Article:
I had a lot of time to think and reflect while I sat by my father’s bedside in those last few days.
His decline was quick and relentless. On Wednesday we were preparing for another shot at chemotherapy. On Thursday he was taken by ambulance to the emergency department with pneumonia. On Friday we were summoned to a family meeting to discuss arrangements for end of life care. On Saturday he commenced intravenous therapy for feeding and medication. On Sunday we were called to the hospital at 5.30am when he took a turn for the worse and the decision was made to cease all active treatment. And on Monday, after being unresponsive all day, he finally lost his fight for life.
Our experience of palliative care was therefore brief but I still observed and learned many things during those final days.
Truth of palliative care
After weeks of constant observations, tests, appointments and probing & prodding, when the decision is finally made to cease active treatment, you are suddenly left very much alone. You are not neglected, not at all, but the change in attention is stark and immediate.
There are no longer the hourly interruptions to gauge heart rate, pulse, blood pressure and oxygen saturation levels. Once the decision is made to stop antibiotics, fluids and feeding, there really is no need to continue to observe and record these fluctuations as they are all expected to decline and cease naturally, anyway.
You are no longer regularly visited by allied health professionals, dedicated to readying a patient for the return home. Without any expectation of emerging from hospital and returning home, their visits are confined instead to a passing visit to check on patient and family welfare. They are needed more urgently by others now.
The food trolley and TV rental cart usually roll on by as well – they know there is no point in stopping now we are nearing the end of the journey. They have visited enough times already to know what the answer will inevitably be and silently understand there will be no further patronage from our room.
The patient care board, normally awash with instructions, also becomes bare, no longer updated or consulted. With the ceasing of active treatments, the board suddenly becomes obsolete – there is no plan to follow other than to let nature take it’s course. No need now to note every action or instruction.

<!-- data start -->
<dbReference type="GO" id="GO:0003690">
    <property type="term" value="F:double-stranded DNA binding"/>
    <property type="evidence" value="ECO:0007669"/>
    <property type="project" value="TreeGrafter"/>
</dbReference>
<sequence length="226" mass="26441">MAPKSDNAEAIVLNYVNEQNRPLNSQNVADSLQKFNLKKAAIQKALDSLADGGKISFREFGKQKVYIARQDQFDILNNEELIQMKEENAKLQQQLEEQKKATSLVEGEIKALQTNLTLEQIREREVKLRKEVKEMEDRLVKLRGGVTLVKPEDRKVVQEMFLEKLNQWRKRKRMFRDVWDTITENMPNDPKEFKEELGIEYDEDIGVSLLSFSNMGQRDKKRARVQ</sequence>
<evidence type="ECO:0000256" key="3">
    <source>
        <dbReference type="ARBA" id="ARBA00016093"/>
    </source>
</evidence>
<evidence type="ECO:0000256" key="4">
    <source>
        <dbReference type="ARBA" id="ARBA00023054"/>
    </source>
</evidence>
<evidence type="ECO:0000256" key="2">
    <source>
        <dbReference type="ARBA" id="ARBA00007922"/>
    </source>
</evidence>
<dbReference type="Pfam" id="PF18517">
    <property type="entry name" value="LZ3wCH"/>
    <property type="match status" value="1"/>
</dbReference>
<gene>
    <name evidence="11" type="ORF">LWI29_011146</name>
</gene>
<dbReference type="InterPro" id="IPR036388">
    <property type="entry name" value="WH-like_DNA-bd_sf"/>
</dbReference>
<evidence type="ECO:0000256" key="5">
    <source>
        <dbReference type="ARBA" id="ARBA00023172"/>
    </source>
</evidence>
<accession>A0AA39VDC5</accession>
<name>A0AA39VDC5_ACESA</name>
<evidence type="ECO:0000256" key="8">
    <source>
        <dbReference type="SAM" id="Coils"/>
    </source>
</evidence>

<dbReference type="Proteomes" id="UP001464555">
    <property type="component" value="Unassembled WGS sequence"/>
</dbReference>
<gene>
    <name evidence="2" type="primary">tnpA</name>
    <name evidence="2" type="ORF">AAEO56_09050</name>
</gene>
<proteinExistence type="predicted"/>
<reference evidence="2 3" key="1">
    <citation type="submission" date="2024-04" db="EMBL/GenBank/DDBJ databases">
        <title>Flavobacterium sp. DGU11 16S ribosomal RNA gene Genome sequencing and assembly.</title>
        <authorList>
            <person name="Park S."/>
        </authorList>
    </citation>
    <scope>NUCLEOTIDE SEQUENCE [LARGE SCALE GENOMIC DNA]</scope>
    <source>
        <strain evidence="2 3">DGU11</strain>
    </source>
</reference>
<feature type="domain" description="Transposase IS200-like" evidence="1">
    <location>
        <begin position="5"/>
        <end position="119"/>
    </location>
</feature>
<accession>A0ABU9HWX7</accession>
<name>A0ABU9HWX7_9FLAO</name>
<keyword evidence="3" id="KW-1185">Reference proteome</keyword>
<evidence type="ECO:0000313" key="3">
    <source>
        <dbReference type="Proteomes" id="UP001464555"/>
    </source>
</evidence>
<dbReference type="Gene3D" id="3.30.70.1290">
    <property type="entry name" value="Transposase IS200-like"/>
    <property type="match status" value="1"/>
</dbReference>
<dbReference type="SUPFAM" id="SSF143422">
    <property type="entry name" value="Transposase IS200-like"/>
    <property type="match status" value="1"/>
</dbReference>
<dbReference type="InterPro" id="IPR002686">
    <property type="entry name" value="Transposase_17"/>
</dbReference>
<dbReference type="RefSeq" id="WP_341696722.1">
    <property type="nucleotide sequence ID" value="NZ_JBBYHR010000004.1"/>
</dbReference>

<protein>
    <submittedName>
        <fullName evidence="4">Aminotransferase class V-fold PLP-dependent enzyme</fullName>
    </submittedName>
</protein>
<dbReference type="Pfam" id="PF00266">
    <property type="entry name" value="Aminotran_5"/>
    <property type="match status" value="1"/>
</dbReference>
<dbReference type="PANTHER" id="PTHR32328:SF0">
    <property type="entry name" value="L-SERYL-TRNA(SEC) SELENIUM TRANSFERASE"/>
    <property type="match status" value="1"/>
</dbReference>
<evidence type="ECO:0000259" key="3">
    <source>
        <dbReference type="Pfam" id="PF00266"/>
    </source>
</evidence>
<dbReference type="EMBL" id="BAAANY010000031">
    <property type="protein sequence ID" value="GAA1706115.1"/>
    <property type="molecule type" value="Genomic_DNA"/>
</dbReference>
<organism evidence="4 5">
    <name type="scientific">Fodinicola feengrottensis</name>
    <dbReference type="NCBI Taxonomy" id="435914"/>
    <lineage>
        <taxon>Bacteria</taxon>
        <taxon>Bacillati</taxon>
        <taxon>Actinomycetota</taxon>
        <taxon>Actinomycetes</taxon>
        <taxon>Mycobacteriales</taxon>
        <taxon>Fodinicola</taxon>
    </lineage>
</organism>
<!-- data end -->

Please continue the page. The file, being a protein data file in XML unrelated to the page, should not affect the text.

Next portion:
As a result of these changes, the room becomes quieter and more peaceful. Confining cords and tubing are removed. The noisy machines fall silent. Family, not staff, become the dominant force and re-emerge as experts in care. The focus turns from the invasive – treatments and therapies to cure – to the more caring – embracing strategies to make the patient as comfortable as possible instead.
The very “hospital-ness” of the room is stripped away until all that’s left is a bed, chairs and the personal possessions that have accumulated over the length of their stay. A bunch of flowers in a makeshift vase. A pile of newspapers growing on the side table. Slippers left carelessly on the floor. A warm flannelette jacket thrown across the back of the comfiest chair in the room.
The sounds of beeps and alarms are traded for the sound of breathing – sometimes calm, sometimes laboured. The muffled sounds of the constant activity beyond the walls of the room filter through and provide a brief respite from the heavy silence within. They remind you there is a world outside, going about its business and looking to the future.
In stark contrast, the silence in the room is heavy with unspoken words. Weighed down by the reality of what’s to come. Consumed by watching, waiting and worrying.
After all the noise and the activity and the monitoring of the hospital ward, being suddenly left alone to wait for the inevitable is disconcerting. And lonely. And utterly devastating.
This is the truth of palliative care.
Linking up with Jess for #IBOT

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